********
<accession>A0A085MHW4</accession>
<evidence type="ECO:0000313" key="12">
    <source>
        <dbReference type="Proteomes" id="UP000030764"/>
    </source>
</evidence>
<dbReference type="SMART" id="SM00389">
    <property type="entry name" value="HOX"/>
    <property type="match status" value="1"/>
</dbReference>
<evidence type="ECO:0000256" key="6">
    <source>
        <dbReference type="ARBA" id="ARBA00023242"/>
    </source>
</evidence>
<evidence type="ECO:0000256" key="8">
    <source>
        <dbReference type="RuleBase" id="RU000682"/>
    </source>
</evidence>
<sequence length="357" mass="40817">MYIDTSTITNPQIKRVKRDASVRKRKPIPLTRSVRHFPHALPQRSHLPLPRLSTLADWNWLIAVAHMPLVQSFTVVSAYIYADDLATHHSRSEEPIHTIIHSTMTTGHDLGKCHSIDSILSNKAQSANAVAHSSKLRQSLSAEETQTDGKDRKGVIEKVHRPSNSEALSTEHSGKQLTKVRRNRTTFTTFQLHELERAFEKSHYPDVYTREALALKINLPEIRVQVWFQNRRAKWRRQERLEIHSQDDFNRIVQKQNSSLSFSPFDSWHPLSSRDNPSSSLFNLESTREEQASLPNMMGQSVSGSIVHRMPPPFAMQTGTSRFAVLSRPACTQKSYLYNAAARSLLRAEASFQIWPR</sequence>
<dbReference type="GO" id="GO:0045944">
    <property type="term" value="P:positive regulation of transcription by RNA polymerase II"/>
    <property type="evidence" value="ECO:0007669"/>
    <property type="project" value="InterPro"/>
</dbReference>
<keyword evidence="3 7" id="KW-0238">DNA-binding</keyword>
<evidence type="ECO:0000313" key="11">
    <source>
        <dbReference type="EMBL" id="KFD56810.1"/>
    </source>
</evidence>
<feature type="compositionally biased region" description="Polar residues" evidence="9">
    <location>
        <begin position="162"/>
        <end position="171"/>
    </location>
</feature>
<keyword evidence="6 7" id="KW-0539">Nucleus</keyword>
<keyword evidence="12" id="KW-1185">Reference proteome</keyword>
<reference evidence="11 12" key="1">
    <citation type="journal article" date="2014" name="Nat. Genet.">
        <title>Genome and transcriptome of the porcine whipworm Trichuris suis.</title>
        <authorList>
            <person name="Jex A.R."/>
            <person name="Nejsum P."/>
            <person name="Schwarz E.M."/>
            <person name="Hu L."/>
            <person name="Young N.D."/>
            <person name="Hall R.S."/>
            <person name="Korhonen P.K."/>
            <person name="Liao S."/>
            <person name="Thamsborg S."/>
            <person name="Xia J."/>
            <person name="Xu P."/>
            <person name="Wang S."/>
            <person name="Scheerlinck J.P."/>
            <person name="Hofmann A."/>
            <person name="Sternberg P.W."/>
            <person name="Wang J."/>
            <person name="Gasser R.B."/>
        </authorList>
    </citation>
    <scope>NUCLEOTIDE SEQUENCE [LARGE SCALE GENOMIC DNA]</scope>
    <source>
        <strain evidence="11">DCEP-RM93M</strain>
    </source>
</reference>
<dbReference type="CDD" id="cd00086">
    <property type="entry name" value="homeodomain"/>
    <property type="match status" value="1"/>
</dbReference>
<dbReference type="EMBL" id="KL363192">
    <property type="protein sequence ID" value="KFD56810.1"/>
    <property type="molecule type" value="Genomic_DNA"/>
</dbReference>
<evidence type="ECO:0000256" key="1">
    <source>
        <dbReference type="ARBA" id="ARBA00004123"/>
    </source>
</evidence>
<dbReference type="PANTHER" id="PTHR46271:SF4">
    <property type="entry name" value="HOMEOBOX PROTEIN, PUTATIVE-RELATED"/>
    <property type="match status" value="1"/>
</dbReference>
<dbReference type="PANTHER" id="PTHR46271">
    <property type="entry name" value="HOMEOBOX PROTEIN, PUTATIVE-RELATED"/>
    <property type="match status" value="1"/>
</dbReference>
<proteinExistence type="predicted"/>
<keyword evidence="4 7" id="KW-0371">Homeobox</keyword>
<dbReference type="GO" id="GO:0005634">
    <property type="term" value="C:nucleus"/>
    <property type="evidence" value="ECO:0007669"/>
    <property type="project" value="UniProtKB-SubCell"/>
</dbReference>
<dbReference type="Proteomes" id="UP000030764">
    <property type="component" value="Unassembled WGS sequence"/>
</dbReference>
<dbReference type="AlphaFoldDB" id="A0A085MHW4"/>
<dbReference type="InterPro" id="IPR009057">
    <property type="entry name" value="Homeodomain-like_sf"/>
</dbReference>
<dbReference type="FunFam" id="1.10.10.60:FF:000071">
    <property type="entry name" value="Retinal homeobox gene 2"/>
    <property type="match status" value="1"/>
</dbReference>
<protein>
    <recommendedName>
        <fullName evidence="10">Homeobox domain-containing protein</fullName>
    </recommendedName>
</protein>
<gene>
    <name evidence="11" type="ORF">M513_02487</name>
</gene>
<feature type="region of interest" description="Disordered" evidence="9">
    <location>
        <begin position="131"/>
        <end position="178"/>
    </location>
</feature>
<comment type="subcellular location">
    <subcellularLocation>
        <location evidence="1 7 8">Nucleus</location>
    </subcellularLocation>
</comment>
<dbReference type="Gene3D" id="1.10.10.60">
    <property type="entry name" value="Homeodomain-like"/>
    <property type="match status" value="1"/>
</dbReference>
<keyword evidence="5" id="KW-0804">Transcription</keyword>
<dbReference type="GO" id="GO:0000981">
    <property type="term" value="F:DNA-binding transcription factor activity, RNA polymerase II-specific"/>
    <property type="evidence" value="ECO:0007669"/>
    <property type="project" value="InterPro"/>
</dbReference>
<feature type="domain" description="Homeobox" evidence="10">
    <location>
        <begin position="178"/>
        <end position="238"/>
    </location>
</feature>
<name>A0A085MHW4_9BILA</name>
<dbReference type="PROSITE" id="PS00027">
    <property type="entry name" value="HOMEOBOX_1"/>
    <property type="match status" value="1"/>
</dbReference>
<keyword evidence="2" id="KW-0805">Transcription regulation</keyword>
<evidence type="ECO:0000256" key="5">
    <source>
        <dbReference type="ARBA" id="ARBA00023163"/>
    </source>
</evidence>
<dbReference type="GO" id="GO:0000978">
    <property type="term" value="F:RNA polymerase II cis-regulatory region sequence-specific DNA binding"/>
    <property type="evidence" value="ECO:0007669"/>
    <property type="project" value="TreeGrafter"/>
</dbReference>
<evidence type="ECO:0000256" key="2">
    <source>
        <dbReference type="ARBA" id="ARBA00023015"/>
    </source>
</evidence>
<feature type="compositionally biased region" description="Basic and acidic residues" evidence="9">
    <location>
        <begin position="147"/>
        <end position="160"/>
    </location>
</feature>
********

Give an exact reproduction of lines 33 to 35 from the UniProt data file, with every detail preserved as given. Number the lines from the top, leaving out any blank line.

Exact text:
<feature type="compositionally biased region" description="Polar residues" evidence="9">
    <location>
        <begin position="162"/>